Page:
The Death of a Team
The Death of a Team Society pays more attention to its sports teams than to its children. Today in L.A. the world shattering concern is whether to keep the Lakers’ roster intact or break it up and get new players. A great deal of thought is put into salary caps, locker room and court chemistry that it takes to put a winning team together.
There is also talk as to whether the U.S. Olympic team will have enough time to mold itself into a team. Teams are difficult to assemble and even more difficult to maintain. Egos, personalities, leadership and money all determine success.
I was fortunate that I came up through the ranks as a teacher. I started in the Los Angeles City Schools as a janitor or custodian as we preferred to be called. In order to get my credential I had to teach two years at a Yeshiva where I taught grades K-12 (all in one classroom) – I was the only goy, non-Jewish teacher. Once I got my credential I taught at a public junior high school for three years and then at a high school for five years. It was a great experience, it taught me how to teach.
In education classes we talked a lot about team teaching but in the schools very little of that went on. The only time that the teachers got together was in the smoking rooms where they complained about the students, rarely sharing their experiences or their teaching methods. They went to in-service classes but that was only to get service points that counted toward salary increments.
Through experience I found that a team at any level whether it be in sports, the schools or life itself is rare. So it seems stupid to break one up when successful especially in education where so many young lives are affected.
But this is exactly what is happening in the Tucson Unified School District where under the cover of night Superintendent of Schools John Pedicone and his gaggle of board members are dismantling a highly successful team in order to feed the mendacity, the whims and racist notions of state and local elected officials.
It is a team that has defied the rule in the education that Mexican American students cannot learn. More often than not they drop out of school at a rate of over fifty percent. In contrast, the TUSD Mexican American Studies students want to learn; they don’t want to be warehoused and parrot material so they can pass a test.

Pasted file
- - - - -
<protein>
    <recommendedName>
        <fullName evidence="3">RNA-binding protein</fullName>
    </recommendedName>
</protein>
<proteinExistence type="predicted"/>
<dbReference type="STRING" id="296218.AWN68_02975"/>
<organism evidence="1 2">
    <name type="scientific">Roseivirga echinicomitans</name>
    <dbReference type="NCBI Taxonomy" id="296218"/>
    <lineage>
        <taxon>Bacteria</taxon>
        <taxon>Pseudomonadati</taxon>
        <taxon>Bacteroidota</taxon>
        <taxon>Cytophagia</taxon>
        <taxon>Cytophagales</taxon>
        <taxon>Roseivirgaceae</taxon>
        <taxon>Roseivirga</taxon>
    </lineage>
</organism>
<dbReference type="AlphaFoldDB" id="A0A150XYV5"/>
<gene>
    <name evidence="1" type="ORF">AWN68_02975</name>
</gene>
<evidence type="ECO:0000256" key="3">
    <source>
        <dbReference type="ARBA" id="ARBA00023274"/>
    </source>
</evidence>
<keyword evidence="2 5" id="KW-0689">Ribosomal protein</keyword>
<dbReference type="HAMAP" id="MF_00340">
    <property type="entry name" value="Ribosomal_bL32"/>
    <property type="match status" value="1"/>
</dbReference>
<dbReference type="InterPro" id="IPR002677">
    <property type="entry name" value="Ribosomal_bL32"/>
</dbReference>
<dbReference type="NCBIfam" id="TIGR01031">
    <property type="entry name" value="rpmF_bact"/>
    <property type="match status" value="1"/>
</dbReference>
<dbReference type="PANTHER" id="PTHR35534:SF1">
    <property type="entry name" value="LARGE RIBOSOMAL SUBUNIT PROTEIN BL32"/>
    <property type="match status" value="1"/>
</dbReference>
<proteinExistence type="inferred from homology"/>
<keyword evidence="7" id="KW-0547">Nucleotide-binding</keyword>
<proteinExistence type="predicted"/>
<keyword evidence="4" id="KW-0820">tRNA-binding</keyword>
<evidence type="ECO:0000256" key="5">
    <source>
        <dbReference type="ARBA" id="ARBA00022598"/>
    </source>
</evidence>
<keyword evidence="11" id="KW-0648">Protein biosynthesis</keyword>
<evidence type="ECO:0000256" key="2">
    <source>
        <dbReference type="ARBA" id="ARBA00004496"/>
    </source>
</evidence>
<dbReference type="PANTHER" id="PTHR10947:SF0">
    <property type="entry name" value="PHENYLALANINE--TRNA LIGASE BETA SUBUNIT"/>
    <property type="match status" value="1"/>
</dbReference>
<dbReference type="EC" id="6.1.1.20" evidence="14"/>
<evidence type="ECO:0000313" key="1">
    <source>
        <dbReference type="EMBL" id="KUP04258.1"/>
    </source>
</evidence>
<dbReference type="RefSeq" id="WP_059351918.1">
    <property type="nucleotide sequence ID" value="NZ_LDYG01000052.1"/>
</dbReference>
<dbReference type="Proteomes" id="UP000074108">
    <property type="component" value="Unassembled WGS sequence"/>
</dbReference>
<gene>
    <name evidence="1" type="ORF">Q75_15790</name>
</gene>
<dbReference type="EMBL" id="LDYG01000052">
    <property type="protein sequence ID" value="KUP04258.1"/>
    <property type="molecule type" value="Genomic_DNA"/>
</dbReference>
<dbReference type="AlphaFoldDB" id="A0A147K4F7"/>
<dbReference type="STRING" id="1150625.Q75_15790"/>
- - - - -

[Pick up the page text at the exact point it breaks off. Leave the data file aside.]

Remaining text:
For mainstream teachers, rote memorization is a matter of survival. They must adhere to the reality of the wrongheaded standard that how the students perform on a test is the measure of the teachers’ effectiveness. How well the students do, determines whether they are doing a good or bad job and whether they keep their job.
This leads to an institutional racism where teachers and teacher unions excuse their performance with pretexts such as that the students are mostly minority and from poor communities – the terms “educationally and culturally” disadvantaged” have crept back into our vernacular. They say that it is not their fault; it is the students’ fault for being poor and Latino.
This is lamentable since what is wrong is the system itself and teachers should be fighting system not the students.
Before I get too far into the discussion I want to clarify what team teaching is. To begin with, there are very few Mr. or Miss Chips in education. Indeed, the popular teachers are often the worse teachers.
Team teaching is a strategy where teachers improve each other’s performance by sharing teaching experiences and strategies. Team members share a common purpose and feed off each other’s’ energy. The team works as a support network.
The team functions more like a kinship than a nuclear family. In Mesoamerica kinship units offered support especially for women in a household. (The Spaniards controlled the Indians and women forcing the nuclear family on them).
Team teaching strategies are more often used in middle schools. Ideally the team members regularly critique each other and the program. Teachers also motivate each other to make changes.